First of all, you need to make sure you are bending your knees to the appropriate depth. Cutting short how deep you are going will result in less muscle gain.

Source: Big Dodzy / Unsplash

Also, make sure you are consistent with your reps and not making one rep with a deep stretch on your legs and the next one halfway. The distance you take a step should be consistent, so don’t take too short or too long of a step when doing lunges.

Another mistake some people do when performing this exercise is losing control of the eccentric part, also known as the descent. “The eccentric phase of muscle contraction is very hypertrophic, it contributes to muscle group. The purpose of lunges for hypertrophy is not just to get reps done,” Dr Mike Israetel https://www.instagram.com/rpdrmike/?hl=en explains.

Muscles Worked

This exercise is a great lower body option for athletes of all levels. The muscles worked while doing lunges are:

  • Quads
  • Glutes
  • Hamstrings
  • Calves
  • Erector spinae
  • Transverse abdominis
  • Obliques

As you can see, not only does the lower part of your body works, but your abs and your back get a little bit of tension as well to complete this well-rounded movement.

Difference Between a Lunge and a Squat

If you had to choose between lunges and squats, which one should you pick? That is a silly question as you should be doing both as there are benefits from them that complement each other.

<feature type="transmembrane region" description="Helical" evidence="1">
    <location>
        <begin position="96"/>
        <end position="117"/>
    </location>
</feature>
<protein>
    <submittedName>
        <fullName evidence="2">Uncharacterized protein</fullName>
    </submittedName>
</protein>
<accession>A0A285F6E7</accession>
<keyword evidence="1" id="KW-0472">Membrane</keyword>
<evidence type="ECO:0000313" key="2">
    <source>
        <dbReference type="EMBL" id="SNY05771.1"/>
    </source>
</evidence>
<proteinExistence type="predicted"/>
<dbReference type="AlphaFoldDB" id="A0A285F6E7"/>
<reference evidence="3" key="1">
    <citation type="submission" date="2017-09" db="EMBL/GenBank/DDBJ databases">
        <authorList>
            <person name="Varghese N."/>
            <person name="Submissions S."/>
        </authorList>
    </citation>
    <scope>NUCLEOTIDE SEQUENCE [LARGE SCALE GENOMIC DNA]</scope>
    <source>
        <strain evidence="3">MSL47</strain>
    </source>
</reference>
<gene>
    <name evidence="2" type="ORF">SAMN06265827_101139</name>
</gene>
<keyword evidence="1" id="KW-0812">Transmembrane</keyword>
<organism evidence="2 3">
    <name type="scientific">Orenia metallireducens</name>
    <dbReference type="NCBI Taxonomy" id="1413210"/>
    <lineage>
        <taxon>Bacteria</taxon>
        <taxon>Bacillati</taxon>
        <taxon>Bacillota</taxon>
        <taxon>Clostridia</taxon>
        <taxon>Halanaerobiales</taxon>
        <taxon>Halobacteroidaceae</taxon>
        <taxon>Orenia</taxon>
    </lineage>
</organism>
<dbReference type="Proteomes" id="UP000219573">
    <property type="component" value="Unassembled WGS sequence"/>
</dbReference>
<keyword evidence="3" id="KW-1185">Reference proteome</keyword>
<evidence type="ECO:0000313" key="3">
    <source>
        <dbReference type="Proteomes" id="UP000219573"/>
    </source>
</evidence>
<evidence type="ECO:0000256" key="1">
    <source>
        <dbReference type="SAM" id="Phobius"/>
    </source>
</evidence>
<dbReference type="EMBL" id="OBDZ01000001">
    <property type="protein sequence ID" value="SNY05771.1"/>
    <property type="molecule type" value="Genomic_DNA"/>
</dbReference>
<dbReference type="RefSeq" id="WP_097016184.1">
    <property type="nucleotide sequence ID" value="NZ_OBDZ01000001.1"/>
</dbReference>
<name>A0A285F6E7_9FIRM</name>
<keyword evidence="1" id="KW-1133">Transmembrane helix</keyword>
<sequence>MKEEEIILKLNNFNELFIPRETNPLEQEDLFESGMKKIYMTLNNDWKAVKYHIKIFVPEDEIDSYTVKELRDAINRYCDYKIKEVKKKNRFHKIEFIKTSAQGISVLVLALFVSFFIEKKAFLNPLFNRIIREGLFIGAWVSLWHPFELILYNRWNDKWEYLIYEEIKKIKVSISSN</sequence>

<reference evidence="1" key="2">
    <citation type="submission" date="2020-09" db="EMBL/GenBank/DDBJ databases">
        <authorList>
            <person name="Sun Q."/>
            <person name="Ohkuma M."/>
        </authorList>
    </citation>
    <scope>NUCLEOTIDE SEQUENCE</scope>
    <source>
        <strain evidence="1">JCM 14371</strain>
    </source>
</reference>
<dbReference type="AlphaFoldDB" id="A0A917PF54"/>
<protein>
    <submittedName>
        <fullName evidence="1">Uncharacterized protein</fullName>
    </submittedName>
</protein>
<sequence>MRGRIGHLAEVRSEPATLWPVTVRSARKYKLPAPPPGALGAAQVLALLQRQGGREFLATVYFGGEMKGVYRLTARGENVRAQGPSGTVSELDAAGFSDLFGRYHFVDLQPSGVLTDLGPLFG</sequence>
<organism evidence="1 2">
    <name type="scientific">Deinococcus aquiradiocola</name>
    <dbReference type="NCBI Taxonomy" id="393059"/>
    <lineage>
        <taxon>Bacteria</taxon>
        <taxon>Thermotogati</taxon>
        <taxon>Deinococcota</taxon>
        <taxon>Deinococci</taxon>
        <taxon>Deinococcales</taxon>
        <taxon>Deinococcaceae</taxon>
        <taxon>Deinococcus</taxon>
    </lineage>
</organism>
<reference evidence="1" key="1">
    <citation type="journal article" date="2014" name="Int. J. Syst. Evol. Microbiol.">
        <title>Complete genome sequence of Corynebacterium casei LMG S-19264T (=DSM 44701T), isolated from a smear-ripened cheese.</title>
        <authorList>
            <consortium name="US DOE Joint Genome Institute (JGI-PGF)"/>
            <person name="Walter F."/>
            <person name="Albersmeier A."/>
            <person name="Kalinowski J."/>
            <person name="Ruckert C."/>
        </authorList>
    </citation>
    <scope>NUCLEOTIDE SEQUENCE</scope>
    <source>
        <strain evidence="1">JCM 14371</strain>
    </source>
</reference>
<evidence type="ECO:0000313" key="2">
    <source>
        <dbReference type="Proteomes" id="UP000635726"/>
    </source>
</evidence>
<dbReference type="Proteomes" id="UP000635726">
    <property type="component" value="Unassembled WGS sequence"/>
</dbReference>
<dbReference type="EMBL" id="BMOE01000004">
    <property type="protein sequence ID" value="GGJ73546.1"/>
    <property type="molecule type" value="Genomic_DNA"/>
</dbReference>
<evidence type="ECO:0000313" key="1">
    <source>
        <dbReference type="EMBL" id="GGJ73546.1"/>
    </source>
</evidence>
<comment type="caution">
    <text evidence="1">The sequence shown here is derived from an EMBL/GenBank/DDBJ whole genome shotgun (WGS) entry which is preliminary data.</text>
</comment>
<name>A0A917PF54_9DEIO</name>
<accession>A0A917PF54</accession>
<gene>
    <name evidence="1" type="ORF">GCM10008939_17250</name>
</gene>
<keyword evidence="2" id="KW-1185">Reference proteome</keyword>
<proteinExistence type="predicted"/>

While a squat is great for muscle building (especially if you can load up with a heavy barbell), the lunges will work on your ankle mobility and will work each leg of your body separately.

Benefits of the Lunge

  • Versatile – you may add explosiveness, movement, or change the tempo
  • Easy to add progressive overload – hold dumbbells or a barbell to make it more challenging
  • Improve core stability
  • Ankle mobility is increased
  • Reveal strength imbalances between legs
  • Improves flexibility of the lower body
  • Activates the glutes in conjunction with your quads
  • Improves running capabilities
  • Prevent injuries
  • Often used in rehabilitation programs
  • Improves efficiency for a resistance program since opposing muscles of the leg are worked at the same time
Split Squats and Lunges Masterclass